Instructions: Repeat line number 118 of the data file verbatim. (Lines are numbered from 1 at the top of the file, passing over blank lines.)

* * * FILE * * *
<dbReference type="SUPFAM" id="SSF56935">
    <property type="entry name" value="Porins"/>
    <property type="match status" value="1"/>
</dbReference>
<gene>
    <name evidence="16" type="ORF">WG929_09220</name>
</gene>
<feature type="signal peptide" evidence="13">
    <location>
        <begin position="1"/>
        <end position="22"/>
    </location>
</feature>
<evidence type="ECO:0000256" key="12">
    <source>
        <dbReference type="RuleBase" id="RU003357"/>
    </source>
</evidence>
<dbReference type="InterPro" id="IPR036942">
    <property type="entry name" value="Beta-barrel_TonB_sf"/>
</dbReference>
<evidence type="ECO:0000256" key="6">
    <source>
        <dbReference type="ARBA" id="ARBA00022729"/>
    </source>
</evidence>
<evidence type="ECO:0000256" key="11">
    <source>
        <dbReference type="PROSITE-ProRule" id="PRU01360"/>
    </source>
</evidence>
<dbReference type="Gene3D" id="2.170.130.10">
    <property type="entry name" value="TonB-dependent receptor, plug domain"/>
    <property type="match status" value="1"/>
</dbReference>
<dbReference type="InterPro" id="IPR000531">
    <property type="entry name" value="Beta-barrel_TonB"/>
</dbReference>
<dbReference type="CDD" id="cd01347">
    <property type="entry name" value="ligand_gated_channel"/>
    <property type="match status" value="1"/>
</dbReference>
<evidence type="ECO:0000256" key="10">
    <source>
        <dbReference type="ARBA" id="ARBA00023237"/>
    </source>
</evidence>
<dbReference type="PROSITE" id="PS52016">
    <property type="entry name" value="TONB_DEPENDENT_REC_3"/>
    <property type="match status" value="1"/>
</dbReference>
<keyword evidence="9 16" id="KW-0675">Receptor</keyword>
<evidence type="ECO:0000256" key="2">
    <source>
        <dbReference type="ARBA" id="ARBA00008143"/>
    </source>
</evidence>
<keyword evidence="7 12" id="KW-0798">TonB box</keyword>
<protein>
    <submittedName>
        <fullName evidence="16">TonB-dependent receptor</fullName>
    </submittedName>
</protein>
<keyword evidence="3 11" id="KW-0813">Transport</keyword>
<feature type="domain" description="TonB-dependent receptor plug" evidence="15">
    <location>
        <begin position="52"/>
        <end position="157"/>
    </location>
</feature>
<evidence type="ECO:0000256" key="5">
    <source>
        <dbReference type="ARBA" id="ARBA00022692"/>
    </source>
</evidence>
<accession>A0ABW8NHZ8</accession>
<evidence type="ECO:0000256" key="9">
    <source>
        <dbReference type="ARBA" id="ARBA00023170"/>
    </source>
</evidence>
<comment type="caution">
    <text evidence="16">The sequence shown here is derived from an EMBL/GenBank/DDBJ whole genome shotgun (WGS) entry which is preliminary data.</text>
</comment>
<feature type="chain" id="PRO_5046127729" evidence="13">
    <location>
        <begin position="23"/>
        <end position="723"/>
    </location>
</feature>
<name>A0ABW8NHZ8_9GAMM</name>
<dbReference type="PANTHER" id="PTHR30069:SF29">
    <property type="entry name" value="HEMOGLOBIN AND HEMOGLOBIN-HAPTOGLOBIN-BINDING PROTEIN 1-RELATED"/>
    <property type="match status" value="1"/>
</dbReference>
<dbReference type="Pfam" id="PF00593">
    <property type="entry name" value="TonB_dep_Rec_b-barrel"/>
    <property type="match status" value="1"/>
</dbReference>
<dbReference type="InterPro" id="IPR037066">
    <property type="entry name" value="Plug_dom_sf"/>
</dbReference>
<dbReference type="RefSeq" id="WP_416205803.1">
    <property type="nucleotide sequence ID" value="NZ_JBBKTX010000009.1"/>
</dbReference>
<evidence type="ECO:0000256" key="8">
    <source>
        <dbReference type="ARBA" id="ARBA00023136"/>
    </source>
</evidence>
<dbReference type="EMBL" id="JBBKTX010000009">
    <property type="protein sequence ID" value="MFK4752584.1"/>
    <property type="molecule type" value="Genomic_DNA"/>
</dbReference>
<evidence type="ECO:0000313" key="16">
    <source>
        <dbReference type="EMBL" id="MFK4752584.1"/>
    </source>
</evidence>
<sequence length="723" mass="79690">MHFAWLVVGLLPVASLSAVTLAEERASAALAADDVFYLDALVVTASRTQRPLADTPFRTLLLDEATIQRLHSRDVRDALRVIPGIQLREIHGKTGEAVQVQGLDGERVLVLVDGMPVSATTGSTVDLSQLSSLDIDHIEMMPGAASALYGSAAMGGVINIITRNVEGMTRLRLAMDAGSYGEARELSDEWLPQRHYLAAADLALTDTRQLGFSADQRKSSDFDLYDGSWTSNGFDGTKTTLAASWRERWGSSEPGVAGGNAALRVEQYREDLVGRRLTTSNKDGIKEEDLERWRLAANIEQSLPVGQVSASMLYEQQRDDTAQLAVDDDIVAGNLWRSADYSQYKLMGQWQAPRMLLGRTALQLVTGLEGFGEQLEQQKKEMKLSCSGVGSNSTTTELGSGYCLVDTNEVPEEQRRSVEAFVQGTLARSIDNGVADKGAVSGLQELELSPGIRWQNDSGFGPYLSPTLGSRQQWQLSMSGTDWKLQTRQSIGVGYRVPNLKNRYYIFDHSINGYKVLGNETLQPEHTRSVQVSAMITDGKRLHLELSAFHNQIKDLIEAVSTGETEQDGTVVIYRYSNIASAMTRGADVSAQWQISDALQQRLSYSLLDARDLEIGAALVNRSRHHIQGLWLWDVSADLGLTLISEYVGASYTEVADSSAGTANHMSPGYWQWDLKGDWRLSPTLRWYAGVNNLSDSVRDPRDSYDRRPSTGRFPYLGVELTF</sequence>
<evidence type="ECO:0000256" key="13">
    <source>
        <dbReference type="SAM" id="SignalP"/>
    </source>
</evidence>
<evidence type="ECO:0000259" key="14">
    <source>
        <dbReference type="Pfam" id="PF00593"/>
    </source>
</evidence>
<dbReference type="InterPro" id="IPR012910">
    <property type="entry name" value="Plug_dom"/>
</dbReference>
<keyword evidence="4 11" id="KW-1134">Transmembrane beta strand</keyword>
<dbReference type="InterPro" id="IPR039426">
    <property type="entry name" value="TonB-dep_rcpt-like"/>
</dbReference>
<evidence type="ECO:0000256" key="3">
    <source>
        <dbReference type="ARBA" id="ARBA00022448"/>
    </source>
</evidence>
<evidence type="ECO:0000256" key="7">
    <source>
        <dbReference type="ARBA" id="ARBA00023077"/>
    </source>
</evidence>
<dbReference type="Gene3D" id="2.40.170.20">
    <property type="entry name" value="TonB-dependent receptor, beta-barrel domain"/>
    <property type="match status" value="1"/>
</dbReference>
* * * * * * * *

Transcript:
    </source>